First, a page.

Spotlight on the Netherlands: Odes and Motets II

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Program: #10-06   Air Date: Feb 01, 2010

Timothy Brown again conducts in Jeremiah Clarke's Lament on the Death of Purcell, and Handel's "Caroline" Te Deum. We continue our long and fruitful association with our partners at Radio Netherlands in presenting a series of concerts from the 2009 Holland Festival of Early Music at Utrecht. The RNW web site provides more in-depth information about the music and performers we hear as well as more information about the festival ( The primary theme for 2009 was the 250th anniversary of the death of Handel and the 350th of the birth of Purcell. RNW has also prepared a short YouTube video introduction to the festival for this year:

NOTE: All of the music on these programs is performed by the ensemble B'rock with the Innsbruck Festival Chorus. For more information on B'rock:

and for the Innsbruck Festival Chorus:

Innsbruck Festival Chorus
Timothy Brown

Judith van Wanroij, soprano
Maarten Engeltjes, countertenor
Christopher Ainslie, countertenor
Tom Raskin, tenor
Stephan Varcoe, baritone
Giles Underwood, bass

Odes & Motets

1 Jeremiah Clarke ca. 1674-1707
Come, come along for a dance and a song,
on Purcell's death (1695)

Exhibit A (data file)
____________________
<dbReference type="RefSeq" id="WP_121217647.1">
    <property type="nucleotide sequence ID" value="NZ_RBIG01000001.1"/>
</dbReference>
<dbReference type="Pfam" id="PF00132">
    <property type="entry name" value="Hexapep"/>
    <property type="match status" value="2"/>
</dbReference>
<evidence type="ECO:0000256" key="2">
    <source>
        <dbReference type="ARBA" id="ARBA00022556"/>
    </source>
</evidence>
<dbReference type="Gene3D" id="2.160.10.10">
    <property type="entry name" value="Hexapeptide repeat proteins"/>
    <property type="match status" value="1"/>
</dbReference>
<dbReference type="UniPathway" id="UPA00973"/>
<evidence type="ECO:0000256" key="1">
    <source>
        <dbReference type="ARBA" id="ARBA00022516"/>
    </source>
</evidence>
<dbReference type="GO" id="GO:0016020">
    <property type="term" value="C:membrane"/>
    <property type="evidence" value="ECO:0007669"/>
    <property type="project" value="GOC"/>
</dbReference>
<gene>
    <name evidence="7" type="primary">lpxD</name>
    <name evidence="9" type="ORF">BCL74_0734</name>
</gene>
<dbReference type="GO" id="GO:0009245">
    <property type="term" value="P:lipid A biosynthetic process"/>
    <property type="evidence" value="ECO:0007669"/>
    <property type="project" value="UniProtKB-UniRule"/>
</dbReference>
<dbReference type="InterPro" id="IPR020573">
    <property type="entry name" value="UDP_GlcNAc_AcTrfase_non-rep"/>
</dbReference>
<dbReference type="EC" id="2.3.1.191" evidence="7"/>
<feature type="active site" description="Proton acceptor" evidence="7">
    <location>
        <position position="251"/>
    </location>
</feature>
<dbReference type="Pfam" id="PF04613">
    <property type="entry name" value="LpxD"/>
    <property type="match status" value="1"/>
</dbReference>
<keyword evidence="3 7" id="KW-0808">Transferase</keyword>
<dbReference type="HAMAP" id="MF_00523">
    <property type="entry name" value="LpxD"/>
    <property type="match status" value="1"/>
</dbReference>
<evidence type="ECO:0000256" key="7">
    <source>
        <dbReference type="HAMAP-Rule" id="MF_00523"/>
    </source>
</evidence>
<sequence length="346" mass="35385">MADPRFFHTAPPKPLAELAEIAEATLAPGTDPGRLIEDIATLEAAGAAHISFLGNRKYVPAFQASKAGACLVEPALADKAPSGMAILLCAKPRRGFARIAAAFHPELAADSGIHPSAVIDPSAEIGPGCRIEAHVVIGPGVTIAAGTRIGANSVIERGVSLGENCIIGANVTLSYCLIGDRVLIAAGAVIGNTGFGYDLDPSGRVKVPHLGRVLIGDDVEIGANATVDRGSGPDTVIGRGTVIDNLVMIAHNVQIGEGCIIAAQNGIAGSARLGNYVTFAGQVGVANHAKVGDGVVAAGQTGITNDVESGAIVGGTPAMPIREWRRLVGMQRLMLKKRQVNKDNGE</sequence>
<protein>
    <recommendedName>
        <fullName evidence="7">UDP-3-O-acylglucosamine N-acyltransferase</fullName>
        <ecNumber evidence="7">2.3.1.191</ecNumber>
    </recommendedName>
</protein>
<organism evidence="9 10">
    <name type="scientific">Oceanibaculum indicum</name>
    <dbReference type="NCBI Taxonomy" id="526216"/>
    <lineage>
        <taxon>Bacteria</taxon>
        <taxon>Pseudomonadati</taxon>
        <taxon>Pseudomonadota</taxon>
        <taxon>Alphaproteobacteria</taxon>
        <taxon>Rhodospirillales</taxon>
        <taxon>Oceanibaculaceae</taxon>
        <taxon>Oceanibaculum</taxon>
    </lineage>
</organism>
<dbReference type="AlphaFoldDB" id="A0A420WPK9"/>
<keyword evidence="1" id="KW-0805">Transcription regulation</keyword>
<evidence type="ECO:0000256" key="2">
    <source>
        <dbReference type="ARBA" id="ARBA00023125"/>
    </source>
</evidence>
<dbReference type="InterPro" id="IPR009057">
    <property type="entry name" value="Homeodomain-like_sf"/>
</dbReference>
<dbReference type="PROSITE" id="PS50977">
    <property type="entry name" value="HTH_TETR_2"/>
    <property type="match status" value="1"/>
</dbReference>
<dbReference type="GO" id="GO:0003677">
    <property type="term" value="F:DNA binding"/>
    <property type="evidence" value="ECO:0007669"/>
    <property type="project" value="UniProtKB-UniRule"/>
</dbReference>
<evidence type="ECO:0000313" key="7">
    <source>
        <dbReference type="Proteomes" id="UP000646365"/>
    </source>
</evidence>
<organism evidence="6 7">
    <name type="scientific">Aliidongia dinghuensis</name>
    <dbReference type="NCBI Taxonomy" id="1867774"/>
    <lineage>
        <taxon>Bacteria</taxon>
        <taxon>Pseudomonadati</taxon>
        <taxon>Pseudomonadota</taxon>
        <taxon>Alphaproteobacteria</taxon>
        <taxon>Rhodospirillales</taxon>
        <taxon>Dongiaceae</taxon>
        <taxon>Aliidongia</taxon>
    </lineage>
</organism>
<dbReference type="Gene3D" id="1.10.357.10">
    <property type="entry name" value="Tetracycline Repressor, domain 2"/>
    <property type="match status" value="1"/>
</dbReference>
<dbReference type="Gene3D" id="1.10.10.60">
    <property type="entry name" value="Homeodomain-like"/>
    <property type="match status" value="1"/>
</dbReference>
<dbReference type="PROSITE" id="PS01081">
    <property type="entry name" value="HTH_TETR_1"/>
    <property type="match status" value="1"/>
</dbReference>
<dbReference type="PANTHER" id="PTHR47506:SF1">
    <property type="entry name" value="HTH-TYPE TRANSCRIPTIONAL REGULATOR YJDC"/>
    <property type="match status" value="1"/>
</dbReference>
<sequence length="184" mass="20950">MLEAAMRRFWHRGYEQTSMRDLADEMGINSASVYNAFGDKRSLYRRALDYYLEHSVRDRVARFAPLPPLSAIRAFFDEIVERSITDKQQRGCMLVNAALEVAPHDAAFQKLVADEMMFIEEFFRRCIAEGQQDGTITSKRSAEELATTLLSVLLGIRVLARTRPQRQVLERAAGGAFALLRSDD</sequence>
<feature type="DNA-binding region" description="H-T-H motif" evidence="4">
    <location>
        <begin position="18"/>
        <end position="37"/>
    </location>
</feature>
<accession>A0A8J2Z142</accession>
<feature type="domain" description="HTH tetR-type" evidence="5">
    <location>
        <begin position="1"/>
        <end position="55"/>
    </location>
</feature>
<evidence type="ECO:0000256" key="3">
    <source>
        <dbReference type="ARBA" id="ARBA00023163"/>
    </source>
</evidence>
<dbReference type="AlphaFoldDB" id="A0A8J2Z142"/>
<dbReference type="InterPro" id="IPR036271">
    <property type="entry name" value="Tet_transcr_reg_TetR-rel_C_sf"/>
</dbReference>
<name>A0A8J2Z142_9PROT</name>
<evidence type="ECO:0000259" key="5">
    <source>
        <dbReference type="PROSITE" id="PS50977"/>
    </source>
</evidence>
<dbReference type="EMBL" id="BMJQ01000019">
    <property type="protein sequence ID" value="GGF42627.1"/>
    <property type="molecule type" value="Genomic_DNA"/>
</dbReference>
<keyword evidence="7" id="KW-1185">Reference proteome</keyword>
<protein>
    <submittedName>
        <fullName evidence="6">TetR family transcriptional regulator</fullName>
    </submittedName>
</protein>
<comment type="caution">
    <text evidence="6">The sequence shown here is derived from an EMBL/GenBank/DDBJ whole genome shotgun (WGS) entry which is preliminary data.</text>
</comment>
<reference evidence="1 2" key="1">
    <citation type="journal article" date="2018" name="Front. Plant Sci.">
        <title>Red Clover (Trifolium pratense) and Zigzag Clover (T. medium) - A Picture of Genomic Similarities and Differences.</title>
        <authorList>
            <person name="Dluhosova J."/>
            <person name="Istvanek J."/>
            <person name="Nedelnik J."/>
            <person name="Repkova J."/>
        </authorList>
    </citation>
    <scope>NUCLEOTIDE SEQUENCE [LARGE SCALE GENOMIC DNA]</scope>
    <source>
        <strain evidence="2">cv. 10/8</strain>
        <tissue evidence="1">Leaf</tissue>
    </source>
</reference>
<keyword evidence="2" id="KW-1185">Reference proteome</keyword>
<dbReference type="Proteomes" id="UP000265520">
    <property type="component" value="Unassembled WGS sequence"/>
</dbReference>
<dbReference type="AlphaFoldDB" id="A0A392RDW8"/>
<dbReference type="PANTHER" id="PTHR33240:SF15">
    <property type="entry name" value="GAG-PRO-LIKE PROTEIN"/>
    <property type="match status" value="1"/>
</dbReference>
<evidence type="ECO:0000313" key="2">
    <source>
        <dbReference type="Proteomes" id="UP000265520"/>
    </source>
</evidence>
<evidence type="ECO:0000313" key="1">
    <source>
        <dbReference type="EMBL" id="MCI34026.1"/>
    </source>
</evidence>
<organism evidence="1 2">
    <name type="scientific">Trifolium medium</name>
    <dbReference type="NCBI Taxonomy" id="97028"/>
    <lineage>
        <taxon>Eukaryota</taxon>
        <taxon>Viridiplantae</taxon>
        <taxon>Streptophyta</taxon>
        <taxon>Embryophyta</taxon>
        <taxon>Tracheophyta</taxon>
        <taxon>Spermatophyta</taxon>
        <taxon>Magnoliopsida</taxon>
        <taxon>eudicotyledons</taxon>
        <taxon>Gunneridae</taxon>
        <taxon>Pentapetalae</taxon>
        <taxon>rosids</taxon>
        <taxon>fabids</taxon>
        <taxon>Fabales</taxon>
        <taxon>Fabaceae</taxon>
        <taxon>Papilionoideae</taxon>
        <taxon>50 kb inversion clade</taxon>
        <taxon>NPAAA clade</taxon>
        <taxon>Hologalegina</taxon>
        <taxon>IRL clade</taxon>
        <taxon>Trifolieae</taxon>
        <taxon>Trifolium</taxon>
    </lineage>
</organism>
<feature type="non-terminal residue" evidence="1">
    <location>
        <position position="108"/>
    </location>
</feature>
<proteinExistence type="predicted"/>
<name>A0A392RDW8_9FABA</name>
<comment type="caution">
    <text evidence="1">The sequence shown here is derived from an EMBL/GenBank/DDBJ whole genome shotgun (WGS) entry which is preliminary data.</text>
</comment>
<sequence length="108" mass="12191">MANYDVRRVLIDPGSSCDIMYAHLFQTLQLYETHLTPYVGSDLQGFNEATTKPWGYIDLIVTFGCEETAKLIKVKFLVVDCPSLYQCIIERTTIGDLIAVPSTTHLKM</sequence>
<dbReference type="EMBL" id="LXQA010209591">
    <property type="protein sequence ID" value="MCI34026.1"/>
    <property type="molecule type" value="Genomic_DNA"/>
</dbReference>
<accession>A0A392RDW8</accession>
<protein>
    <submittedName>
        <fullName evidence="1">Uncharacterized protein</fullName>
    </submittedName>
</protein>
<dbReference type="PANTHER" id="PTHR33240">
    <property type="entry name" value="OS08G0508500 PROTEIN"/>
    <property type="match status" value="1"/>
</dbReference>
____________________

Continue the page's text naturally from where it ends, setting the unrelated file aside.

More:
2 Georg Friedrich Händel 1685-1759
Caroline Te Deum in D major
HWV 280 (1714)

3 Henry Purcell 1659-1695
Hear my Prayer (1680)

Recorded by Bert van Dijk, Helix

Grant Colburn on Jeremiah Clarke's Ode to the Death of Henry Purcell:

The Ode "Come, Come Along For a Dance and a Song" is by Jeremiah Clarke. Yes, THAT Jeremiah Clarke, who wrote the tuneful yet simplistic and overplayed Trumpet Tune and Prince of Denmark's March (both used to be thought by Purcell). Its a small half hour drama which is believed to have been acted out on stage where nymphs and shepherds are happy frolicking and dancing when a messenger comes interrupting them with the new that Henry Purcell has died. From the the mood apruptly shifts into melancholy and sadness climaxing with a remarkable funeral dirge/march with tympani and trumpets tolling out the death knells of funeral bells.  The piece is really spectacular and should be heard by anyone who has an interest in English baroque music, Purcell's Dido and Aeneas or Blow's Venus and Adonis. 

On the Caroline Te Deum, Agnes van der Horst writes:

Purcell's music echoed down the years long after his premature death in 1695. Twenty-five years later, Handel paid public tribute to his predecessor in the composition Te Deum for Queen Caroline; an homage to God, but in essence a tribute to Purcell, the god of 17th century English music.

Composer Info

Jeremiah Clarke ca. 1674-1707, Georg Friedrich Händel 1685-1759, Henry Purcell 1659-1695

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